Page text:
Hard-coded PIN vulnerability found in smart toilets

Aug 06, 2013 by Nancy Owano weblog

(Phys.org) —Security experts are warning us all over the place. The digital life used to be a cubicle and workstation. Now it's well, life. Everything is connected, and Internet is everywhere. That means criminal intruders along with pranksters can also broaden their reach from computer malware to home connections such as smart appliances and meters. Last week, there was one more proof that this was so: According to a warning by the information security firm Trustwave, a Satis-brand toilet by the Japan-based company Lixil can be controlled remotely by an Android app.

According to Daniel Crowley a managing consultant with firm Trustwave SpiderLabs, the vulnerability could allow a prankster to outsmart the toilets. The firm posted a warning on August 1 that a luxury brand of toilets that carry a smartphone app for controlling the smart features of the toilet can be commandeered by an outside invader. These toilets can communicate with the phone app through Bluetooth and therein lies the problem.

The Satis smart toilet, said the advisory, is controlled using the app My Satis. This Android application has a hard-coded Bluetooth PIN of "0000" and any person using the application can control any Satis toilet by downloading the app and entering the "0000" PIN. An attacker could cause the toilet to flush repeatedly. This would in turn raise and for those who pay water bills could see an increase in costs on their utility bills.

Attackers could also cause the unit to unexpectedly open and close the lid, activate the bidet or air-dry functions. Depending on age and mental status, these acts could not be so funny and could cause fear or general distress, even though the damage is not lethal. According to Trustwave, the manufacturer was notified about the vulnerability.

The Satis line of luxury toilets may cost anywhere from $2,385 to $4,657 depending on the model. They are loaded with features such as automated lids that open and close, heated seats with temperature control, sprays, music, and deodorizers. The line offers a bowel-movement tracker for those concerned with monitoring their health. At the end of last year, Lixil announced that in 2013 it was to add something even smarter, a series of toilets that can be controlled by smartphone.

They said that the My Satis Android app, which communicates with the toilet using Bluetooth, enables the user to operate its various functions using a handset.

News of the vulnerability has attracted many jokes and snarky metaphors. Apart from entertainment value, though, the story is worth noting because the flagged a situation where a household fixture with a live connection to a smartphone can be exploited.

Interestingly, among the recent Black Hat 2013 presentations was one about "home invasion" where Crowley took part, and it had to do with network-connected devices used in homes posing security risks.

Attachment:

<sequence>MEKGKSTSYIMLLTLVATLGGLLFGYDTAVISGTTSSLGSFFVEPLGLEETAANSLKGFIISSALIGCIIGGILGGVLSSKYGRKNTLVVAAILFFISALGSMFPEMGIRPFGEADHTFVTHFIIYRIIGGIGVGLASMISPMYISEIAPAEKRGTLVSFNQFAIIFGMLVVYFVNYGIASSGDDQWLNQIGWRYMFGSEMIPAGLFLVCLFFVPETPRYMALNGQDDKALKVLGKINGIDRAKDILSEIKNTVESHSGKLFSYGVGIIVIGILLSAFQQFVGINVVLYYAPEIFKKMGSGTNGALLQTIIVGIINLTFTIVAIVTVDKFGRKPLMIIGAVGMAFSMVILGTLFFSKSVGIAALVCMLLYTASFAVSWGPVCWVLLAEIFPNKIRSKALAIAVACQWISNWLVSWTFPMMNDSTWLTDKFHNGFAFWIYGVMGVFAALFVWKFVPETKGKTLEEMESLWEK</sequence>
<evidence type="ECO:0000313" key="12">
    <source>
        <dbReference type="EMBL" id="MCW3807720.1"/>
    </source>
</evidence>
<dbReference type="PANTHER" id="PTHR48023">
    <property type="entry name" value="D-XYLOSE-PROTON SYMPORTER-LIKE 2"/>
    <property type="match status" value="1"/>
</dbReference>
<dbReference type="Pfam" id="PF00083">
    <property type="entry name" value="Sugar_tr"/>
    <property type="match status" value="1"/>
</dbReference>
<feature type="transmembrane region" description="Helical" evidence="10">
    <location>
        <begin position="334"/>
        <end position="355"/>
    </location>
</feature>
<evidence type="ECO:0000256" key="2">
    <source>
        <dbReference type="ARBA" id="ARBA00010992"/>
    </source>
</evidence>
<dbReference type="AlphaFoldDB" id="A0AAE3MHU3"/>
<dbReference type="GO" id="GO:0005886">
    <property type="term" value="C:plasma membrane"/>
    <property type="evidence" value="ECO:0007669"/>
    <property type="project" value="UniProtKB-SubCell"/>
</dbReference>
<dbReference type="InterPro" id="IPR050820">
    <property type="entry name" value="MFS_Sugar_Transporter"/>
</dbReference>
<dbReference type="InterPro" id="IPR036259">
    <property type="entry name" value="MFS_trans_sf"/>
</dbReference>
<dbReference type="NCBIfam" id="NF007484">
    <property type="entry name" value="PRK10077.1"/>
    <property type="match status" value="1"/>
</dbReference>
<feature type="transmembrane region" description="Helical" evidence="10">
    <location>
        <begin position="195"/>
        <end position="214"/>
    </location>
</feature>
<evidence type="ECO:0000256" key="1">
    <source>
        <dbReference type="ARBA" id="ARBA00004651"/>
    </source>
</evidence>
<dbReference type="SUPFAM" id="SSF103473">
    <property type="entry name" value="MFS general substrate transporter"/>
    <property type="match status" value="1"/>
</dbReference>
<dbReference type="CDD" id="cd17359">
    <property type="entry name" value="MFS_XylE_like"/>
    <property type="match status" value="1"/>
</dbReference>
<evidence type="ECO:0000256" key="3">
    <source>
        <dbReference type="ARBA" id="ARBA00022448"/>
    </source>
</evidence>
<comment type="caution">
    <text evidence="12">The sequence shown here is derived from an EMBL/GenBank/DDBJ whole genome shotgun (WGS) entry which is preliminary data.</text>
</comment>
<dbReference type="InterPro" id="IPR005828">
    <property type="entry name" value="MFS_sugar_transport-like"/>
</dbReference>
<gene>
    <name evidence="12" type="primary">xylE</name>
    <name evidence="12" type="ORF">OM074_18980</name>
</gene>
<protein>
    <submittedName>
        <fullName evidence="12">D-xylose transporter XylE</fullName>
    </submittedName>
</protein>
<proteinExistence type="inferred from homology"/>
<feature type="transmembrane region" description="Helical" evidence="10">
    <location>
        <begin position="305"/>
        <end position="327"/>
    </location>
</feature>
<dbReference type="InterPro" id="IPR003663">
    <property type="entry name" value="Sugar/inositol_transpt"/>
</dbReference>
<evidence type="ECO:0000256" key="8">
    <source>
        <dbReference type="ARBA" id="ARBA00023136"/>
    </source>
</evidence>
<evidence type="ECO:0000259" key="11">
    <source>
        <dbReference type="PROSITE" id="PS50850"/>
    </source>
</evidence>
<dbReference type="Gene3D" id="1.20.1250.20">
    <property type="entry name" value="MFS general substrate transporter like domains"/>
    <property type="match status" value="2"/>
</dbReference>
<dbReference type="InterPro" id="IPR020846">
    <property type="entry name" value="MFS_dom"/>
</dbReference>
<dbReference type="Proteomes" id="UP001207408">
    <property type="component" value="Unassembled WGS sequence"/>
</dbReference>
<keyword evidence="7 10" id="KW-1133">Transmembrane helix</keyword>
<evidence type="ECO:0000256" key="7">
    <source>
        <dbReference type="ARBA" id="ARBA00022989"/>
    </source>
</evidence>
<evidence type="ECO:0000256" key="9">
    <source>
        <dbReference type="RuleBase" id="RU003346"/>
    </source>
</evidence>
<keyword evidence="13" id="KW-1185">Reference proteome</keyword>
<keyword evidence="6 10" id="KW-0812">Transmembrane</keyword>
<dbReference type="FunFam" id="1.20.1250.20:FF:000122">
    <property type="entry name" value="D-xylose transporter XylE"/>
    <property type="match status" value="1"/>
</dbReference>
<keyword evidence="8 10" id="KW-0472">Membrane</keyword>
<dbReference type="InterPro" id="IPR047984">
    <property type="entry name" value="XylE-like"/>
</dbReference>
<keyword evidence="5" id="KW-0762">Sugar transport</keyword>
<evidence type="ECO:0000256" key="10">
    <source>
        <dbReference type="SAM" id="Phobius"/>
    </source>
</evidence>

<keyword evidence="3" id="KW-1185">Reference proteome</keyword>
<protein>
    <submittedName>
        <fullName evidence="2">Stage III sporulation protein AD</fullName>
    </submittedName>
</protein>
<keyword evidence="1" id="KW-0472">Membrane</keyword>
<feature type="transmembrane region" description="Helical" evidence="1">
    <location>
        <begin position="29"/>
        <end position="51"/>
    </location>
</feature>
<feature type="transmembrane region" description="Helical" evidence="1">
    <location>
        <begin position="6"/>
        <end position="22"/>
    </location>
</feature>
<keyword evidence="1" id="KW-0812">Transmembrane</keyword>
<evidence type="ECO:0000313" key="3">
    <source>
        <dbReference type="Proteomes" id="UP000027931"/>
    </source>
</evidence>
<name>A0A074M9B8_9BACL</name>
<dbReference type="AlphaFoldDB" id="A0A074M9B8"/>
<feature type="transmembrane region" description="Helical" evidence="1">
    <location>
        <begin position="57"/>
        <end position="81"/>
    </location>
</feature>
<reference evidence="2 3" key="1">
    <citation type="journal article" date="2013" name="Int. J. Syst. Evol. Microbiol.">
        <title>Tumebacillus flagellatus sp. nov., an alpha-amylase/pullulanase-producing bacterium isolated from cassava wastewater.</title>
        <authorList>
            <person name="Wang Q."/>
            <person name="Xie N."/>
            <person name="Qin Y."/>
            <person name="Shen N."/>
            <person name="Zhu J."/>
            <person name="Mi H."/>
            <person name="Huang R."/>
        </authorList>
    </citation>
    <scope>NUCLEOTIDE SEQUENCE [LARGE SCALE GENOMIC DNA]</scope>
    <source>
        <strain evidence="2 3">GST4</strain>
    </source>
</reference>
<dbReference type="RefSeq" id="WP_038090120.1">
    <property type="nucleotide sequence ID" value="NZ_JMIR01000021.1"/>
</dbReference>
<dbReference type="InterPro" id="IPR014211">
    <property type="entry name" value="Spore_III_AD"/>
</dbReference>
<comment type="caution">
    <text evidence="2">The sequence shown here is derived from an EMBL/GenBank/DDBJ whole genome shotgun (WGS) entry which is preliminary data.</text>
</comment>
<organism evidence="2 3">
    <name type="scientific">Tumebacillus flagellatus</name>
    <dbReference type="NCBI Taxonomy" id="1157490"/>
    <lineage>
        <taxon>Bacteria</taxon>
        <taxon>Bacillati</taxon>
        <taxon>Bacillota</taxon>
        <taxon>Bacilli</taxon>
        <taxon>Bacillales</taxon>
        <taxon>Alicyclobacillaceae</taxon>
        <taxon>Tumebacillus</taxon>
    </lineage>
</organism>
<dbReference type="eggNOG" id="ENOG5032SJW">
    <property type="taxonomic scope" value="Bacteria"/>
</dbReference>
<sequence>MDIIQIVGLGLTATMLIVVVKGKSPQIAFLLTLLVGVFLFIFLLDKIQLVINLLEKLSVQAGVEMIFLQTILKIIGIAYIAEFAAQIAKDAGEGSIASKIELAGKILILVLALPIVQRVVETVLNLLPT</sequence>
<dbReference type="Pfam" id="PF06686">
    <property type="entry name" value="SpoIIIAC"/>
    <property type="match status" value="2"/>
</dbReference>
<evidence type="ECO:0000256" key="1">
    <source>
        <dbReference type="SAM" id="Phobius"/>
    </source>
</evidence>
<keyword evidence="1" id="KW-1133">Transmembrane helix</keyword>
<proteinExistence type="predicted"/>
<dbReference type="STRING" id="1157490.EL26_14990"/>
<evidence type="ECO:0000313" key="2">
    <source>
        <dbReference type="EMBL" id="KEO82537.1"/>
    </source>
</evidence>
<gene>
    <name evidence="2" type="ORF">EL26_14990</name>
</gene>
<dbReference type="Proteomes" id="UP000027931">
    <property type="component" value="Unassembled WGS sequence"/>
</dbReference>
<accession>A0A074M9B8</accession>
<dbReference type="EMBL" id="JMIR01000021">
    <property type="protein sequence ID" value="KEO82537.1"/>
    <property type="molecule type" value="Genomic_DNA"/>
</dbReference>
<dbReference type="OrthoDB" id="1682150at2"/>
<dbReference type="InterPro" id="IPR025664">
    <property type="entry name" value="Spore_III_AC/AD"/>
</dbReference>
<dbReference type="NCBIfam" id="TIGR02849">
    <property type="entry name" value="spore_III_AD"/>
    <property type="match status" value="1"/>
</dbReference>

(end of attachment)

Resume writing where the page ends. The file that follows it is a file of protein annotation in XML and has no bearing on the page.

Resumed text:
"Once upon a time, a compromise only meant your data was out of your control. Today, it can enable control over the physical world resulting in discomfort, covert audio/video surveillance, physical access or even personal harm," said the presentation notes.

Explore further: Singapore moves to regulate taxi booking apps

More information: www.blackhat.com/us-13/briefings.html#Crowley
www.trustwave.com/spiderlabs/a… ies/TWSL2013-020.txt

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User comments : 10

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Jeddy_Mctedder
1.5 / 5 (8) Aug 06, 2013
would they really want to spy on you anus?
antialias_physorg
2.3 / 5 (3) Aug 07, 2013
An attacker could cause the toilet to flush repeatedly...
Attackers could also cause the unit to unexpectedly open and close the lid, activate the bidet or air-dry functions.

And which brain-dead engineer (or more likely product manager) thought it was a good idea to have these functions remotely accessible at all? It's not like you EVER need to activate these while not in the immediate vicinity.
DarkHorse66
5 / 5 (1) Aug 07, 2013
Maybe some people forget to flush and only remember once they are out the door....
But(t), seriously, the only real 'advantage' that I can see for having one of these kinds of toilets, would be for people with a disability, who can't manage to raise/lower a seat or lid the 'normal' way or do certain other things that it takes to go to the toilet on one's own. Perhaps such a remote function might allow a Carer to do this for them, without having to touch anything potentially germy. But for the rest of us, such an item is a novelty 'show-off' item, not unlike a smart-toaster or fridge with a computer-screen in its door. For a person who only has a basic out-house (often a deep hole in the ground, called a longdrop, with a toilet on top, in a small shed), or more basic, a longdrop w/out the toilet (you stand or squat over it, very dirty), even a regular toilet and a bathroom that is internal to a house can feel like a luxury. Regards, DH66